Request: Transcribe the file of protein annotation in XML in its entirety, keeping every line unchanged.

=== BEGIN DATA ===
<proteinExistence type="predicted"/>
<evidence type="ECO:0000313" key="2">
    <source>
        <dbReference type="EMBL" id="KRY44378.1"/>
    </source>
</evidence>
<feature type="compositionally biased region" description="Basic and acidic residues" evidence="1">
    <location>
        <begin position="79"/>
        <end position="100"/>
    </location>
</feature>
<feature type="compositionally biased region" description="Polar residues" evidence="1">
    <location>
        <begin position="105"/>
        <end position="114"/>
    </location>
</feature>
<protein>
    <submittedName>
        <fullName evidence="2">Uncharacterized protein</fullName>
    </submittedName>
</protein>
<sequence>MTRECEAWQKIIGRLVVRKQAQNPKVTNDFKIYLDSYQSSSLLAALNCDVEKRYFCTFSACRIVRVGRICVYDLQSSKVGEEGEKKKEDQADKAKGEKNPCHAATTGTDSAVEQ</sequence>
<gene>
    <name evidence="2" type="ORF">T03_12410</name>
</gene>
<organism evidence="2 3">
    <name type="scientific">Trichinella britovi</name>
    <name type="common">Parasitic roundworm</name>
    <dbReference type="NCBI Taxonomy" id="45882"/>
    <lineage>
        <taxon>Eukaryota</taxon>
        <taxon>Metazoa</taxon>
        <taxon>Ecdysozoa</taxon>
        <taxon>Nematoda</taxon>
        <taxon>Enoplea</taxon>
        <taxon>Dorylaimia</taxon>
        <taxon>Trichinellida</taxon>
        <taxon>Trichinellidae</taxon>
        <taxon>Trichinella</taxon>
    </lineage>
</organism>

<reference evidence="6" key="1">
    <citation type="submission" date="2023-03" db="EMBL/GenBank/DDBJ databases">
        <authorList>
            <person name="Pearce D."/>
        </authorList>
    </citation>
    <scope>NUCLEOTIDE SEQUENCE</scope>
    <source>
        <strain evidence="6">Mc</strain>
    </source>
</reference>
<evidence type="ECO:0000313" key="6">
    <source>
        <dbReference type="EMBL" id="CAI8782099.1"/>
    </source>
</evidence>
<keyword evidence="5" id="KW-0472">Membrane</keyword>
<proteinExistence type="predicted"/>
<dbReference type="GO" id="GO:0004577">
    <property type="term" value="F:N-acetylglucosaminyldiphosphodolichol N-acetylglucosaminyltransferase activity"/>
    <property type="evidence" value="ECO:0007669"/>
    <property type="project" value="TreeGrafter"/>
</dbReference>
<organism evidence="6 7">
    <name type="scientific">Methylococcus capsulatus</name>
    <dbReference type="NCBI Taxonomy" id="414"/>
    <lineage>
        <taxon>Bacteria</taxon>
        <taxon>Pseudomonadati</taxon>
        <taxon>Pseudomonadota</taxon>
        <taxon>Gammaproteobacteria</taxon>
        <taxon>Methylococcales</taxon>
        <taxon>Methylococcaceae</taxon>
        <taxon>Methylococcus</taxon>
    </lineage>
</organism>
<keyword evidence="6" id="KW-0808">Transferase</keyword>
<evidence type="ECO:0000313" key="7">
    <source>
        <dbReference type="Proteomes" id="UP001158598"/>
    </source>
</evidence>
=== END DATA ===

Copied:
<proteinExistence type="predicted"/>
<evidence type="ECO:0000313" key="2">
    <source>
        <dbReference type="EMBL" id="KRY44378.1"/>
    </source>
</evidence>
<feature type="compositionally biased region" description="Basic and acidic residues" evidence="1">
    <location>
        <begin position="79"/>
        <end position="100"/>
    </location>
</feature>
<feature type="compositionally biased region" description="Polar residues" evidence="1">
    <location>
        <begin position="105"/>
        <end position="114"/>
    </location>
</feature>
<protein>
    <submittedName>
        <fullName evidence="2">Uncharacterized protein</fullName>
    </submittedName>
</protein>
<sequence>MTRECEAWQKIIGRLVVRKQAQNPKVTNDFKIYLDSYQSSSLLAALNCDVEKRYFCTFSACRIVRVGRICVYDLQSSKVGEEGEKKKEDQADKAKGEKNPCHAATTGTDSAVEQ</sequence>
<gene>
    <name evidence="2" type="ORF">T03_12410</name>
</gene>
<organism evidence="2 3">
    <name type="scientific">Trichinella britovi</name>
    <name type="common">Parasitic roundworm</name>
    <dbReference type="NCBI Taxonomy" id="45882"/>
    <lineage>
        <taxon>Eukaryota</taxon>
        <taxon>Metazoa</taxon>
        <taxon>Ecdysozoa</taxon>
        <taxon>Nematoda</taxon>
        <taxon>Enoplea</taxon>
        <taxon>Dorylaimia</taxon>
        <taxon>Trichinellida</taxon>
        <taxon>Trichinellidae</taxon>
        <taxon>Trichinella</taxon>
    </lineage>
</organism>

<reference evidence="6" key="1">
    <citation type="submission" date="2023-03" db="EMBL/GenBank/DDBJ databases">
        <authorList>
            <person name="Pearce D."/>
        </authorList>
    </citation>
    <scope>NUCLEOTIDE SEQUENCE</scope>
    <source>
        <strain evidence="6">Mc</strain>
    </source>
</reference>
<evidence type="ECO:0000313" key="6">
    <source>
        <dbReference type="EMBL" id="CAI8782099.1"/>
    </source>
</evidence>
<keyword evidence="5" id="KW-0472">Membrane</keyword>
<proteinExistence type="predicted"/>
<dbReference type="GO" id="GO:0004577">
    <property type="term" value="F:N-acetylglucosaminyldiphosphodolichol N-acetylglucosaminyltransferase activity"/>
    <property type="evidence" value="ECO:0007669"/>
    <property type="project" value="TreeGrafter"/>
</dbReference>
<organism evidence="6 7">
    <name type="scientific">Methylococcus capsulatus</name>
    <dbReference type="NCBI Taxonomy" id="414"/>
    <lineage>
        <taxon>Bacteria</taxon>
        <taxon>Pseudomonadati</taxon>
        <taxon>Pseudomonadota</taxon>
        <taxon>Gammaproteobacteria</taxon>
        <taxon>Methylococcales</taxon>
        <taxon>Methylococcaceae</taxon>
        <taxon>Methylococcus</taxon>
    </lineage>
</organism>
<keyword evidence="6" id="KW-0808">Transferase</keyword>
<evidence type="ECO:0000313" key="7">
    <source>
        <dbReference type="Proteomes" id="UP001158598"/>
    </source>
</evidence>